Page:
The Story She Hates to Hear Me Tell

Grace doesn’t like when I tell this story. She especially doesn’t like it when I tell the story to someone she likes. But everyone wants to know – how did we figure out that she can’t feel pain?

When Grace was about 16 months old, she came home from daycare one day with half her thumbnail missing (top half, right thumb). I called her daycare lady, who had no idea what had happened. She didn’t think it could have happened at her house, since Grace hadn’t cried or anything. I didn’t think it had happened at home, since Grace hadn’t cried or anything. Well, the next day, about a third of what was remaining on her thumbnail was gone (the left third). The following day, a little more disappeared. We kept the nail covered for a long time after that and it eventually healed.

Then, she got a bad cut in the crease of a finger. Then, she lost another fingernail. Then, she had a circular wound on the tip of a different finger. And another. And another. We had no idea how she was getting these wounds, what could possibly be causing them. No one ever heard her cry when it happened, and it was before we learned to follow the trail of blood.

On the day before Easter, we gave the kids a bath at night and put them straight to bed. We got up early and went to Easter mass. While we were sitting in the church, I noticed a weird brick colored stain on Gracie’s new white cardigan. And then I noticed a brand new wound on her finger – it was the index finger on her right hand, and she had a cut about 1/4 of the way through the finger on the crease. The wound hadn’t been there when she went to bed, and she wasn’t around anything sharp that morning – we got up and immediately got dressed and went to church, and anyway it’s not like we were letting our 18 month old play with anything sharp. At that point, we figured out that the only thing sharp enough to cause that kind of damage was her teeth – her sharp little baby teeth.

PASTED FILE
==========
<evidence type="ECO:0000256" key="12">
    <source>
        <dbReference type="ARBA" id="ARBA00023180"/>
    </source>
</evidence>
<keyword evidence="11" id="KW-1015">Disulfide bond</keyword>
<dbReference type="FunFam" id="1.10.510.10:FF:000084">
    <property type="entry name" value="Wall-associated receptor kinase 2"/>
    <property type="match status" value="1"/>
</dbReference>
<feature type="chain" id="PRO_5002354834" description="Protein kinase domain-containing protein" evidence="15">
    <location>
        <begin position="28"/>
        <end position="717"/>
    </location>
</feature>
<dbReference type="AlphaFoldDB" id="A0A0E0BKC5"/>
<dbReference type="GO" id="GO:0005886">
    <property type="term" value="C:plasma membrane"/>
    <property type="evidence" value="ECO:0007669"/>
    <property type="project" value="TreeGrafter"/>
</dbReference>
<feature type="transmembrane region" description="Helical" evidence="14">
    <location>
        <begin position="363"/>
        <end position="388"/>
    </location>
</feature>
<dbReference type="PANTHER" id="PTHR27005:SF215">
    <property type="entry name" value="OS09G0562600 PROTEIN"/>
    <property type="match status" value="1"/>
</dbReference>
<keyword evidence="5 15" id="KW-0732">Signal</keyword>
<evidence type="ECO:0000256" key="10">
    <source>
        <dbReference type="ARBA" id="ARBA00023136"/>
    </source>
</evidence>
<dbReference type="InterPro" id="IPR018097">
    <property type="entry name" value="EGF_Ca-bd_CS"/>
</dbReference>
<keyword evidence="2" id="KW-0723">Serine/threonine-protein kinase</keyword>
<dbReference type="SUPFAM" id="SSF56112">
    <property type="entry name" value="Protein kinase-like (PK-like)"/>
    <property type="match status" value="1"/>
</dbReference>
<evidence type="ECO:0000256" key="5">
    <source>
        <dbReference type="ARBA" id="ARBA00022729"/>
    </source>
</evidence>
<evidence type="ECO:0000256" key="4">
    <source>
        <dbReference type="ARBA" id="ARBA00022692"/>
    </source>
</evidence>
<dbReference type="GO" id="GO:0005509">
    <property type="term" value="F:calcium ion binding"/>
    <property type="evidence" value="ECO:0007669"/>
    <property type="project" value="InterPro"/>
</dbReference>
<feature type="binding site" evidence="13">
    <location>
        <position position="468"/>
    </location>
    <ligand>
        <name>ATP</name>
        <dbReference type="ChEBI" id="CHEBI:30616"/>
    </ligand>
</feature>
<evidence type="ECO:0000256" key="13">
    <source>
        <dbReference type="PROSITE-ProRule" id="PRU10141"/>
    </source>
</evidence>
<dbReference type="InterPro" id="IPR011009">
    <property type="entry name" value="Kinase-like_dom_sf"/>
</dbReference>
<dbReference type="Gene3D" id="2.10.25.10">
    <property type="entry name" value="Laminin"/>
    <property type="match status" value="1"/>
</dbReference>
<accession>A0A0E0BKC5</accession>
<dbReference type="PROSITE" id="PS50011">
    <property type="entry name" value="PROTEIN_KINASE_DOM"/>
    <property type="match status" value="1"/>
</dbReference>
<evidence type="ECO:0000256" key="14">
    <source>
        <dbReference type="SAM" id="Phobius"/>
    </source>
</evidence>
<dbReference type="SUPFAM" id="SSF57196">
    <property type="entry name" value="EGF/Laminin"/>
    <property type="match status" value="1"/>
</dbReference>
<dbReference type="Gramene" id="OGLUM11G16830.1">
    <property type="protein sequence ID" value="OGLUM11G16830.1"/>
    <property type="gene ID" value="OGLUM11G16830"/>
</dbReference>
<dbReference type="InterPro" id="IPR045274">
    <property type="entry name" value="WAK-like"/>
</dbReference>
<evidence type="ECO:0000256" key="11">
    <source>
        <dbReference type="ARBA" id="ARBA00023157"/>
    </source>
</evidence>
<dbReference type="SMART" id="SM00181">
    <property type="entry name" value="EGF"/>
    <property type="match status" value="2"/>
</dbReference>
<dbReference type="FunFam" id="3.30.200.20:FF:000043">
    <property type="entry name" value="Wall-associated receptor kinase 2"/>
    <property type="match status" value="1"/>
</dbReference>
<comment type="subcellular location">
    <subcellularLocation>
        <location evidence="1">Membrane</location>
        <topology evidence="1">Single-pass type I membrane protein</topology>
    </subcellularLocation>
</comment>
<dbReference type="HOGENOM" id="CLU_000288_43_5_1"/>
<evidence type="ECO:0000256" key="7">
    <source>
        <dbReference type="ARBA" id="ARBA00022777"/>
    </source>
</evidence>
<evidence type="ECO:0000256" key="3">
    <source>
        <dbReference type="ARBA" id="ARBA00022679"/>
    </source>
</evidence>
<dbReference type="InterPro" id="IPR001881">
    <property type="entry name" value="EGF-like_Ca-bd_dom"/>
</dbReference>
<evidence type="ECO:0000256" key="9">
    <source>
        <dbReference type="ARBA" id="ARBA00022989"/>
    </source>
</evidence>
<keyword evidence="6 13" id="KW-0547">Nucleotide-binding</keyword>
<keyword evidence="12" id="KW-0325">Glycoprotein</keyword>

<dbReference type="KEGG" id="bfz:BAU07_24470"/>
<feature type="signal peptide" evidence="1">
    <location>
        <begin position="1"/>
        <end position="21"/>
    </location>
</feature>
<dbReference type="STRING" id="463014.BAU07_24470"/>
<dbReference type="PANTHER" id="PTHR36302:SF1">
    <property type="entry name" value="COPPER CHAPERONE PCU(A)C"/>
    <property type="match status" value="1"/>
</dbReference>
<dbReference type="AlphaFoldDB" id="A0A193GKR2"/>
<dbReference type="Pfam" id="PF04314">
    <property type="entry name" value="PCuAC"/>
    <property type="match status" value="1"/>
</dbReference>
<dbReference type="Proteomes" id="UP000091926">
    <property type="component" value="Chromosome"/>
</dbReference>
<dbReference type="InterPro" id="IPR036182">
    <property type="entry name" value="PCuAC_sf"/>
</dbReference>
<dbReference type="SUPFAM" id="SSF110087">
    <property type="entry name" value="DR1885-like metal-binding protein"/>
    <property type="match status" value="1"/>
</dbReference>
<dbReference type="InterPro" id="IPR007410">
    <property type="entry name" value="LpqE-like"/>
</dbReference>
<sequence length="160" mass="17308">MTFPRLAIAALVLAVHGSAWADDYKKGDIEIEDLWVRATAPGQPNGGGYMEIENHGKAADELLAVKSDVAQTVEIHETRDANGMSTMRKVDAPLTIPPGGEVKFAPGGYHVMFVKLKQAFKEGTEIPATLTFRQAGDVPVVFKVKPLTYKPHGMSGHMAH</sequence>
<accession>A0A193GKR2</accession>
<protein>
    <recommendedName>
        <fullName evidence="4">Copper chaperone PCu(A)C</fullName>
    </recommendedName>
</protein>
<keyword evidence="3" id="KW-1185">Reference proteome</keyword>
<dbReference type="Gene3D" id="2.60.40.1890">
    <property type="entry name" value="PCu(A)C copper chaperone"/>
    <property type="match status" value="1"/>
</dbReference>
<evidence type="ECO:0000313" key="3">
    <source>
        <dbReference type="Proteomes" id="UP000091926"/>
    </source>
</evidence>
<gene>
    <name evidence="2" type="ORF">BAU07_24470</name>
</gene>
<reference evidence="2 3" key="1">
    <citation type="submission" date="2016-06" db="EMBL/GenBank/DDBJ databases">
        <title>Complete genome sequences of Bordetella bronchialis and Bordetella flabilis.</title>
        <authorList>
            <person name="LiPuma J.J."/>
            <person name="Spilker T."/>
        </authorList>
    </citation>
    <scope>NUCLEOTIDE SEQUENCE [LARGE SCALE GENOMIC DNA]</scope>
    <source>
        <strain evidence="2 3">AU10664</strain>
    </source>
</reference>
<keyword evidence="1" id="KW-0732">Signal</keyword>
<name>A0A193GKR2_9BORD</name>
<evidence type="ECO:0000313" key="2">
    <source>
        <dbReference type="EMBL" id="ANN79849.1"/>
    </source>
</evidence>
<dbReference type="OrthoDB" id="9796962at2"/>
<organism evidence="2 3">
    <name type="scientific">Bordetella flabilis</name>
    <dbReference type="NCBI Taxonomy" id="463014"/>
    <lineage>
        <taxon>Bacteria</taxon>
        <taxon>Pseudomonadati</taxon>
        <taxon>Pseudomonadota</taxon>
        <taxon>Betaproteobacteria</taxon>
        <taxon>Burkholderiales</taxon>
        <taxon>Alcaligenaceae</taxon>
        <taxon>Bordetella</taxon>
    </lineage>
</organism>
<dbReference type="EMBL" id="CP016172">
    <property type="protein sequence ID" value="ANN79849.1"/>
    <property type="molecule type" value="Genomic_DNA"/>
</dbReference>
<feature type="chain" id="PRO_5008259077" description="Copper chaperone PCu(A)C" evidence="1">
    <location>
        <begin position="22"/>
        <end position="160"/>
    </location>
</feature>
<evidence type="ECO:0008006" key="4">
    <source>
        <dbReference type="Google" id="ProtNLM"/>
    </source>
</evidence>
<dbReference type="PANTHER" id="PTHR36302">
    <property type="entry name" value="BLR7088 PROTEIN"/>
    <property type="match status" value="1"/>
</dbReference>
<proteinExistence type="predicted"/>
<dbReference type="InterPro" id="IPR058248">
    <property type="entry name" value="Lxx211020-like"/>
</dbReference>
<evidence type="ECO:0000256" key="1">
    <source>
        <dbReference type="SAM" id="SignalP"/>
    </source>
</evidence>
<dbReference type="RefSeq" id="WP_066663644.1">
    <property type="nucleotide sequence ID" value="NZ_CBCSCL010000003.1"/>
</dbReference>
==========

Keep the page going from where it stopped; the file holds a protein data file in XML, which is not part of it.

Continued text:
We still didn’t put it together that she couldn’t feel pain, even after we realized the wounds were self-inflicted. It was when we were explaining the situation to her physical therapist and she (the PT) asked us, “Do you think she can feel pain?” that a light bulb clicked on. Not at first – of course, at first, the answer was, “Well, I *think* so, I mean she’s always been tough but everyone feels pain, right?” It was after a while, after thinking about all the times she should have cried and didn’t and all the unexplained finger wounds, that I realized her PT was right. THAT was a shock!

The index finger wound got infected, and I took Grace to her pediatrician. I will never forget that conversation with Grace’s doctor – I was so nervous that she wouldn’t believe me, that she might even think we were hurting our daughter. (It turns out that many parents of children who don’t feel pain are falsely reported to CPS so my fears were not unfounded.) Her doctor listened to me, stared at Grace’s finger for a second, and then got her boss and a needle. While the one doctor distracted Gracie, the other poked her with the needle, even drawing blood. Grace didn’t react to any of it. She had no idea about the needle – she was having fun playing with the doctor’s keys.

I left that office stunned, suddenly facing a future that was scary and unknown and hardly could even be real.

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One Response to The Story She Hates to Hear Me Tell

  1. Pingback: The Story, Part 2 | Amazing Gracie

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